He wasn’t walking to work so much as marching, his polished-smooth black loafers clicking and resounding noisily against chewing-gum-laden pavement. He had his briefcase, and his tie, and his shirt pressed crisp till it looked like it might crack at the seams.

He felt important.

The train ride over had been slightly unusual–his Brahms-blasting headphones had stopped him from hearing anyone on board, but he was sure he didn’t see anyone either. And he was especially sure that the conductor never came by to check his ticket.

But no matter.

His mind was set on the tasks for the day. As usual, his day would consist largely of ensuring profits for his employers. And yes, said profits were ensured through foreclosing on honest, hard-working people, but the ethics involved weren’t for him to mull over. And after all, the orders were coming from above.

The train was one thing–he’d on occasion seen a car or two barren, had trips that were conductor-less, but the streets were another thing entirely.

There was no one walking anywhere. At all. Not a soul on the sidewalk, not even a pitiful-looking vagrant standing by the street corner.

But again, a logical explanation could readily be found, he was sure. Perhaps today happened to be some obscure holiday he’d never heard of, a holiday that even the hobos observed.

And so he walked on, still with his Brahms providing an amniotic lull from the outside world he was forced to pass through.

The confusion began to set in when he arrived at the office, confusion thick as a fog that billowed in from nowhere when there was no receptionist to greet him, no shoeshiner to polish his ever-dulling loafers. The situation was dire enough that the Brahms had to come out.

But it was all in his head after all. There was the familiar clicking on keyboards, the other important voices on important calls with important clients. It was fine.

But still, he saw no one ambling about the office with their equally-polished loafers and their ties and their shirts pressed so crisp they seemed like they might crack at the seams.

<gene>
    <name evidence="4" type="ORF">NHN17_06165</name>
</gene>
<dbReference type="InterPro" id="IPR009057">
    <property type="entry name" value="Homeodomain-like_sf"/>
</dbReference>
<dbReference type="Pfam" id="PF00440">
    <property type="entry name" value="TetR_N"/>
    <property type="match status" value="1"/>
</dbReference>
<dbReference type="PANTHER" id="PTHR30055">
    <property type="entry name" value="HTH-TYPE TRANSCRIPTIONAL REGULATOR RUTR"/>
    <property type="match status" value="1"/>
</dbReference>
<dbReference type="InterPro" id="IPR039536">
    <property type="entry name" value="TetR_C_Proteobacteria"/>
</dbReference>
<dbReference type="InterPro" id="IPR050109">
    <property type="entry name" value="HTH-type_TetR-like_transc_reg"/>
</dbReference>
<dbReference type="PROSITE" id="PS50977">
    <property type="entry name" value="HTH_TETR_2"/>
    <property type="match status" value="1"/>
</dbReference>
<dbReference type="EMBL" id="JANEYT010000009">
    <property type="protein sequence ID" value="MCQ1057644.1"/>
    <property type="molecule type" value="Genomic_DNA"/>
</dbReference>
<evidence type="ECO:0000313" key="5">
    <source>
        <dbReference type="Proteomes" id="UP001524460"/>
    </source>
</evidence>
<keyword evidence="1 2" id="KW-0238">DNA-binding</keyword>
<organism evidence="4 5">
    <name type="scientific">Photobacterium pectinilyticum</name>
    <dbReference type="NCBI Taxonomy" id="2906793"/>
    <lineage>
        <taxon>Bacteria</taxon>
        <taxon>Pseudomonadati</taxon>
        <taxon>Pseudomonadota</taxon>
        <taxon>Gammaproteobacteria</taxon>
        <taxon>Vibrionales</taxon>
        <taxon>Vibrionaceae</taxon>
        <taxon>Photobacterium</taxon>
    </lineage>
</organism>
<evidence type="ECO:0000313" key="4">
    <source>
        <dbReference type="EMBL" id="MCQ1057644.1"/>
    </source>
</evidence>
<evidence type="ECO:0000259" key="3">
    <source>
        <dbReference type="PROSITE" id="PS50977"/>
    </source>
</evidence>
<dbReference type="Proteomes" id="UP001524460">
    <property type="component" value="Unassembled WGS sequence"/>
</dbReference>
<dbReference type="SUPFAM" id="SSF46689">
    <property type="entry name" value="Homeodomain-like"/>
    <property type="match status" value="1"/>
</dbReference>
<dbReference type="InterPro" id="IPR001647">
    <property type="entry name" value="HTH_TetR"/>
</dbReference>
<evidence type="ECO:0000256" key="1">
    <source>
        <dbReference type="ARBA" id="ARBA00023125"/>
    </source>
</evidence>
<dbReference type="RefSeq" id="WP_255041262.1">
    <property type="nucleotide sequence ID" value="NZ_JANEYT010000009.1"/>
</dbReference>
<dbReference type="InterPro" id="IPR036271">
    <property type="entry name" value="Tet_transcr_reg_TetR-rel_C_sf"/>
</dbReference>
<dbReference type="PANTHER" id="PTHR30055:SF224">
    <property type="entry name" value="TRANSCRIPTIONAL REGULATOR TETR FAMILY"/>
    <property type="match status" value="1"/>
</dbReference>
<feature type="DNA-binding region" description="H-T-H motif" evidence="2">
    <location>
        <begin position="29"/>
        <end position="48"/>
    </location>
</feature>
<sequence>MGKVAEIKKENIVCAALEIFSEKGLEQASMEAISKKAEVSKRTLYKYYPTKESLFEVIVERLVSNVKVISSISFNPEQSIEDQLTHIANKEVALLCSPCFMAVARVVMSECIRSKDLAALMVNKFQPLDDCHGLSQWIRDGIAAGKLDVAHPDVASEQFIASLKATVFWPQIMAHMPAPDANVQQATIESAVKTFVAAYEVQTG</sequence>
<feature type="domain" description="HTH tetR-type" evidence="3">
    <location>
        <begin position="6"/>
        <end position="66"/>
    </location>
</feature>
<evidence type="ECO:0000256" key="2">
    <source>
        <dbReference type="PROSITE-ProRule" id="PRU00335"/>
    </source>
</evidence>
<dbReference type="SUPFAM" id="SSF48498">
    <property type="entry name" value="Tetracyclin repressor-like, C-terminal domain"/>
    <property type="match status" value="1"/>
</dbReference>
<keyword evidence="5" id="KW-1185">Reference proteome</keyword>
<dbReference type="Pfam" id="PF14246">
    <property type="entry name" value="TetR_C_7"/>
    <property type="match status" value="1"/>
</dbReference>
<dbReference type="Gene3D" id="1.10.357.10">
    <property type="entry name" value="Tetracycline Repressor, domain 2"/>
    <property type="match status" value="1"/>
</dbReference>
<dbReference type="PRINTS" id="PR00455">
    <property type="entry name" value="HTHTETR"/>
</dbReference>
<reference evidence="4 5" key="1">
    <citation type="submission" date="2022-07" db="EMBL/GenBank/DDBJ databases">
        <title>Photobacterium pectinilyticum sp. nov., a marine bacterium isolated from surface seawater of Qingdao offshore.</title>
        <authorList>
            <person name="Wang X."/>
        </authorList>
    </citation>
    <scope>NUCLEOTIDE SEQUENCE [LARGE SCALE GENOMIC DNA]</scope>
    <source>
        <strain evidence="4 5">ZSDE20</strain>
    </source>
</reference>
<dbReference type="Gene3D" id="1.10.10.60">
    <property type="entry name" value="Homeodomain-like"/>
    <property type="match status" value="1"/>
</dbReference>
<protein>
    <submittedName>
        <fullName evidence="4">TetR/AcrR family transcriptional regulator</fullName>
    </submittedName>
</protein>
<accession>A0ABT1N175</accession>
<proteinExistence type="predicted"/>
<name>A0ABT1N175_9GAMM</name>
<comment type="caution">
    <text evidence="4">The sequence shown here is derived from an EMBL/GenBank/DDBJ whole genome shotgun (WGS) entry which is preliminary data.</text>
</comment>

And so he got up. His polished-smooth black loafers clicked and resounded noisily through the office as he searched for signs of life.

It seemed like–but no, surely that was a foolish idea. But if he were indulging in thoughts that verged on foolish, he’d have to admit that there was no one in the office–at least no one visible. He could hear hands on keyboards and important voices chatting away, but he saw no one.

Maybe if he went back outside and checked–but no, that would be silly. Besides, he was sure to see someone soon enough.

But as the hours passed and still he saw no one, curiosity got the better of him. He marched back outside and scanned once more for signs of life.

Now, in the Brahms-less outside world, the full reality of his situation hit him with the force of Beethoven’s Ninth. There were conversations, deafening out here in the city, and lesser shoes walking, and cars honking, but no people. Not a soul in sight.

Voices all around him, harsh and cacophonous, laughing and tittering too. If he didn’t know any better, he’d say it was a taunting laughter.

But there–a car! He raced to the street’s edge, loafers clicking noisily, and what he saw sent him over the edge of reality.

There was no one driving the car. It accelerated and decelerated just fine, turned even, but there was no one behind the wheel.

Another car, also driver-less, passed by. And then another. And another.

His breath came in stuttered gasps, hollow and unable to satisfy his lungs’ demands. That was when he called out:

“Is anyone there?”

More laughter. Damning laughter.

“I can’t see you! I can’t see anyone!”

Deafening staccatos all around. Coming from everywhere.

“Please help me. I just need…”

And he was on the ground then, up against a wall. His loafers’ tips were frayed, ripped. And there was something in his hands. Something he was proffering to the people who were not there.

“I just need…”

He didn’t want to look at the something in his hands. Couldn’t bear to.

“I just need…”

He forced his eyes to look. To see. They made purchase with a faded and torn document. He looked closer. It was a notice of foreclosure.

Of his foreclosure.

“I just need… a little change.”



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